Tag Archives: Organic

Good Design: Linda Alexanian ’85

On making a difference from the ground up

It was on a buying trip in the early ’90s when Linda Alexanian ’85 first became aware of the children working in India’s rug-making industry. “There were kids in the factories, on the looms, doing all processes of the manufacturing,” she says, remembering some as young as eight, “and the suppliers didn’t seem to care. It was just considered a way of life.”

That trip stoked in Linda a lifelong determination to get those kids off the factory floor—and she knew it would need to start with their mothers. Linda is part of the third generation of Alexanians, a family well-known for their imported rugs and floor coverings, along with a deep tradition of helping others. Her grandfather, Aris, who lost his family in the Armenian genocide, was instrumental in helping the government bring dozens of Armenian orphans to Canada.

Anyone who brings a product into their home should be asking the questions: who made this? What is it made from?

When she and her parents returned home from India, Linda got to work as Head Buyer for the family business and, over the next three years, weaned the company off all suppliers who used child labour. She was appalled to find there were some who didn’t take the issue seriously—but she did find one, a supplier who’d worked with her grandfather years before.

In 1996, now an outspoken campaigner for the cause, Linda was invited to be part of a government panel in Ottawa to discuss the import of products made by third world countries—countries known to turn a blind eye on illegal child labour. The timely event coincided with the new monitoring agencies starting to pop up—agencies like GoodWeave, with whom Linda works closely—who were ensuring workers were of age in global supply chains across India and Bangladesh. It was estimated there were over one million working children at the time in India’s carpet industry.

“Do you know where your clothes are made?” she asked each startled member at the meeting, walking around the room. “Do we know this was not made by a child?”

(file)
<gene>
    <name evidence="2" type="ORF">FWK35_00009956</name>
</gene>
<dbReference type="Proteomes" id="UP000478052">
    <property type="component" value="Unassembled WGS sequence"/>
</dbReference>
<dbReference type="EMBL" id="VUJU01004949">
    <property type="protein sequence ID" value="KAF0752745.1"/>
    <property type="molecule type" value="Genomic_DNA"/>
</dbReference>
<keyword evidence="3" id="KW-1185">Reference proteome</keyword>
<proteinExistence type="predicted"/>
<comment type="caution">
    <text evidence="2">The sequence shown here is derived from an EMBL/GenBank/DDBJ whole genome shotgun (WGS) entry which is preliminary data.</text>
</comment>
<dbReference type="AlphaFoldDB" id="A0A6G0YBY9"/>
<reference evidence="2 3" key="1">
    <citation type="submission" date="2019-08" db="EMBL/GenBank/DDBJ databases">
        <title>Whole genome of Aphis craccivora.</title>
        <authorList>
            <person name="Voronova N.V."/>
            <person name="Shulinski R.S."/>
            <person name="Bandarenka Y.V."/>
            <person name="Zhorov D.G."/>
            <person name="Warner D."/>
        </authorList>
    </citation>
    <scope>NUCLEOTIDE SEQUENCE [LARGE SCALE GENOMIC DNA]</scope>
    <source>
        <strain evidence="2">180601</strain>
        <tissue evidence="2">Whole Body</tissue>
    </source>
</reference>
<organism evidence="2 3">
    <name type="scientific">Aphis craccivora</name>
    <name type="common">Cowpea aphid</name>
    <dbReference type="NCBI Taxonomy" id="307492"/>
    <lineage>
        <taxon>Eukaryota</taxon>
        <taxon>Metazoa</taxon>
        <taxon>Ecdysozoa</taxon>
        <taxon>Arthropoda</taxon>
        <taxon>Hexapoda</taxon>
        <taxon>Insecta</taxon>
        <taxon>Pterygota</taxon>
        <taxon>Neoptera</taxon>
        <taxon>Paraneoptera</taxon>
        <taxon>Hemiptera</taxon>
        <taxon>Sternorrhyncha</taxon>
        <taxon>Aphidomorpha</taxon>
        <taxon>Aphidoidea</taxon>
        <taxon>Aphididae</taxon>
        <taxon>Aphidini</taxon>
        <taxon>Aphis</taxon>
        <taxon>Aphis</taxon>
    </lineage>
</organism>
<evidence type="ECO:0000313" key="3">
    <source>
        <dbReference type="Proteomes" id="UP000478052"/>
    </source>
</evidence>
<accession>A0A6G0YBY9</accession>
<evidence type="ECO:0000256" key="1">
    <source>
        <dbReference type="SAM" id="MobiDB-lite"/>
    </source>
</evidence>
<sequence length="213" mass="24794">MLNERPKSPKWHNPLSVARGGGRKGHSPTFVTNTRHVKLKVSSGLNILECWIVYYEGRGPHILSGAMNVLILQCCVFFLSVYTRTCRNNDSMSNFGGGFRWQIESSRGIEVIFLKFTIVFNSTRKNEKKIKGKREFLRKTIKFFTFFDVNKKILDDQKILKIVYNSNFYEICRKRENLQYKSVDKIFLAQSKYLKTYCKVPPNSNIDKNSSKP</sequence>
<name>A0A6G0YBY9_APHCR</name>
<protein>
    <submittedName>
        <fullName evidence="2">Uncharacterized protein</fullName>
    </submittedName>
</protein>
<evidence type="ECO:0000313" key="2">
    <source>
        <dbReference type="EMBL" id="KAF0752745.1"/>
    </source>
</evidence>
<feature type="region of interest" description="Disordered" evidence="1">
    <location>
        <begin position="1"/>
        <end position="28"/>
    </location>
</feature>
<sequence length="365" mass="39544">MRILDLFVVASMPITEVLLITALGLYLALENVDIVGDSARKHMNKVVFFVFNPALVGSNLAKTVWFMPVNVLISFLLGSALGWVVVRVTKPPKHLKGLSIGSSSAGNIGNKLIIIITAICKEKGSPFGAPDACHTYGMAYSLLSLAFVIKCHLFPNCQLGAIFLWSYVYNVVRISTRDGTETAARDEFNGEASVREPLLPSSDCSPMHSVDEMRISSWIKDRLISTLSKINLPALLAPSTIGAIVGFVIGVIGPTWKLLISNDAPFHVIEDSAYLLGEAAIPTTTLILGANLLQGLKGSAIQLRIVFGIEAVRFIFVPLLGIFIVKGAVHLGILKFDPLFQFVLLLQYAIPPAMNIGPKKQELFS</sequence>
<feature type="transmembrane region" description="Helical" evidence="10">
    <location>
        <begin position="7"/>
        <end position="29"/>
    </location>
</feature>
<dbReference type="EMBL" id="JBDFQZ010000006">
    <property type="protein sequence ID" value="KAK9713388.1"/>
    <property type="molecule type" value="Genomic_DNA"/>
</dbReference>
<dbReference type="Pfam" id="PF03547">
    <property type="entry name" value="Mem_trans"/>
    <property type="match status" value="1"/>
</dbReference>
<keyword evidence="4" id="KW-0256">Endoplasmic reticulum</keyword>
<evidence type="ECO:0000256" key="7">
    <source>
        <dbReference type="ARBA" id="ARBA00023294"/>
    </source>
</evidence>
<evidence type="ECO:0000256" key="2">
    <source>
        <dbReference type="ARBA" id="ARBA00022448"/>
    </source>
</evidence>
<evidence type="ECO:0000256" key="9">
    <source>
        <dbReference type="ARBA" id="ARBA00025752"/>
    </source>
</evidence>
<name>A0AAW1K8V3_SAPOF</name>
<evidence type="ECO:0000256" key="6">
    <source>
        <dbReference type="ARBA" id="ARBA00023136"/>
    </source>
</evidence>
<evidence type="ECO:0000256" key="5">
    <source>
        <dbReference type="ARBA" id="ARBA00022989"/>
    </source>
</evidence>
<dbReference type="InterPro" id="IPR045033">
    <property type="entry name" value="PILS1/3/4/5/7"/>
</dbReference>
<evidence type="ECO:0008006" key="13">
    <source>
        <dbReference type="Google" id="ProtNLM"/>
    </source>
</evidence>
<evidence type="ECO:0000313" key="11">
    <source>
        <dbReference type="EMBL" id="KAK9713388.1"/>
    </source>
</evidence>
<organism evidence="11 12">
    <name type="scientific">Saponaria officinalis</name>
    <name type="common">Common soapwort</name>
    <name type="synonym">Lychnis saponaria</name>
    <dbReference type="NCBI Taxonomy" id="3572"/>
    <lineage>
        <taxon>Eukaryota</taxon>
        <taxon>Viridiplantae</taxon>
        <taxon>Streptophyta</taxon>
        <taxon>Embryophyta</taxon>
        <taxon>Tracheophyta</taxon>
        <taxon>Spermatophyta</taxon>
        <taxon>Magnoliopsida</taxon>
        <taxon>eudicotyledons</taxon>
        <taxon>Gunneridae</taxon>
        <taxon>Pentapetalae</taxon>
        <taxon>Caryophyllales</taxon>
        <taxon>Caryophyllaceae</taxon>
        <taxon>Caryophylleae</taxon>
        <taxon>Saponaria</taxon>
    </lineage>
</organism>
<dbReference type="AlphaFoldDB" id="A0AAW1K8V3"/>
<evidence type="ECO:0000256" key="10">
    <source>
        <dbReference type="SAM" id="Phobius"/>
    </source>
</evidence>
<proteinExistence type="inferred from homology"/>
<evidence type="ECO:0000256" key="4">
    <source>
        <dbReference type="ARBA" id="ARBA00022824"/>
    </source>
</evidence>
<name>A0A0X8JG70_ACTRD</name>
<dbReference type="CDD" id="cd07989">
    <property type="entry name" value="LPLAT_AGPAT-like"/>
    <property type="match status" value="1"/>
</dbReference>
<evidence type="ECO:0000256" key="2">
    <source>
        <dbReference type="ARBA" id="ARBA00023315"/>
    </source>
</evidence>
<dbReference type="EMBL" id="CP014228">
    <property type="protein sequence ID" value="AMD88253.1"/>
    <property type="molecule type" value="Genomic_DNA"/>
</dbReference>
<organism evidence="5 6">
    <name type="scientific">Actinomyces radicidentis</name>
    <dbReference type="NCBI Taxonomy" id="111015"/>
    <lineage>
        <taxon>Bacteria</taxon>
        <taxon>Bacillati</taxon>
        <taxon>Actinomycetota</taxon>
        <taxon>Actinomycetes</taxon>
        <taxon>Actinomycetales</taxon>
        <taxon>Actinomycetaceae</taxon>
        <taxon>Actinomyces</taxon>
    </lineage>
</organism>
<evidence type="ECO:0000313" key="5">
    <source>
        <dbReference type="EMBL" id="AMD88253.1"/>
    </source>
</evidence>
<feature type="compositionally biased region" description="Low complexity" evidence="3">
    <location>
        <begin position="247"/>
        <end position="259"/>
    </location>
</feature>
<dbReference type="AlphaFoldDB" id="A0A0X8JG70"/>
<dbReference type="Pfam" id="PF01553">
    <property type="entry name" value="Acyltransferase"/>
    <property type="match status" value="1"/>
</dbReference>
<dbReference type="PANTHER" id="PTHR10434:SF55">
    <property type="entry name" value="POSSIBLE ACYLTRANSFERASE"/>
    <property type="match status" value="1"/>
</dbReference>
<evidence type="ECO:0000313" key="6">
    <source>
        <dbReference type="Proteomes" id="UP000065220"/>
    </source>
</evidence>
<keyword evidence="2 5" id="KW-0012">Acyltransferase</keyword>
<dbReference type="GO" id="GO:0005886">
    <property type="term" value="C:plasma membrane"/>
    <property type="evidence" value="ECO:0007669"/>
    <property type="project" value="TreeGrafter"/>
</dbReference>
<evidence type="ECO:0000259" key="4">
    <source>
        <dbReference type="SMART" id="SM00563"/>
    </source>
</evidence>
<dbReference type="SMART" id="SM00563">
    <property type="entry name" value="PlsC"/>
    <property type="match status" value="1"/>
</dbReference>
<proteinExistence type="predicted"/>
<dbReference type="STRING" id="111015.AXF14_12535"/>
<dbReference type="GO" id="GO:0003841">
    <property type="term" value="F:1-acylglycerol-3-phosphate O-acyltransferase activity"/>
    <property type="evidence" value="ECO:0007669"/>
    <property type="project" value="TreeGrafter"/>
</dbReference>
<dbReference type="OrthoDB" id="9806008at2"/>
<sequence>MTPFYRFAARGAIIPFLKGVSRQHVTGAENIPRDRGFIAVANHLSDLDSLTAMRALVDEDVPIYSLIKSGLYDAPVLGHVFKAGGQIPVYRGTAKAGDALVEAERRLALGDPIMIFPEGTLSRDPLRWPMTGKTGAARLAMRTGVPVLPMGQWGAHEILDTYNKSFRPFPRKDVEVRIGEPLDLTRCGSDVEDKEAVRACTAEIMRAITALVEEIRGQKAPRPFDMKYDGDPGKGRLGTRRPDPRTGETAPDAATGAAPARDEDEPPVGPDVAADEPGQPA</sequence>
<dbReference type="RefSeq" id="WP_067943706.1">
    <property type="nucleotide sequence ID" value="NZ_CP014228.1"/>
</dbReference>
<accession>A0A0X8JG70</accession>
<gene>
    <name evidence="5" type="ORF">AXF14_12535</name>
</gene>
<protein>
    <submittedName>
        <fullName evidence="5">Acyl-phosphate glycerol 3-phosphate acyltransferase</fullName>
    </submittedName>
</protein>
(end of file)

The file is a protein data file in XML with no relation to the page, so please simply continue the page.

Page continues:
Chatting recently with the Ridleian, who’s now working from her home in Montreal, Linda’s empathetic nature comes easily across as she shares the story, as does her light and quick-witted humour, her passion for design, and her steely resolve for the cause at the heart of her career. When asked about her time at Ridley, she lights up.

“To this day, my closest friends are Ridleians. Whenever something good happens, I text my best friend, Stew,” she smiles, referring to fellow alumnus, Stewart McKeough ’85. “and he replies with this image.”

She shows a picture of a simple red circle, penciled on a white background.

“It means ‘circle the day,’” Linda explains, adding that the expression comes from Stew’s mother, Joyce (wife of former Board Chair, Darcy McKeough ’51). “We celebrate the good things that happen by taking out a pen and circling the day in the calendar. The day I started Organic Weave was a ‘circle the day.’”

The eye-catching rugs are inspired by nature, comprised of a colourful array of plant-based dyes, their details and motifs used in traditional Indian architecture.

Organic Weave came from the promise she’d made herself years before on that first trip. “No woman would send her child to work if she had an alternative,” Linda is adamant. “To fix this issue is not just to rescue kids from the looms and educate them; it’s to provide meaningful, sustainable income to women. Women need financial independence.” In 2011, she partnered with the grandchildren of Damodar Das Barnawal—the supplier in India with whom her grandfather worked—and established her custom rug company, which works with women weavers from Unnayan, a cooperative agency in rural India. Linda’s stunning carpets are not only produced in a socially responsible way, they’re helping to preserve a craft that’s increasingly threatened by automation. And, as the name suggests, they’re organic.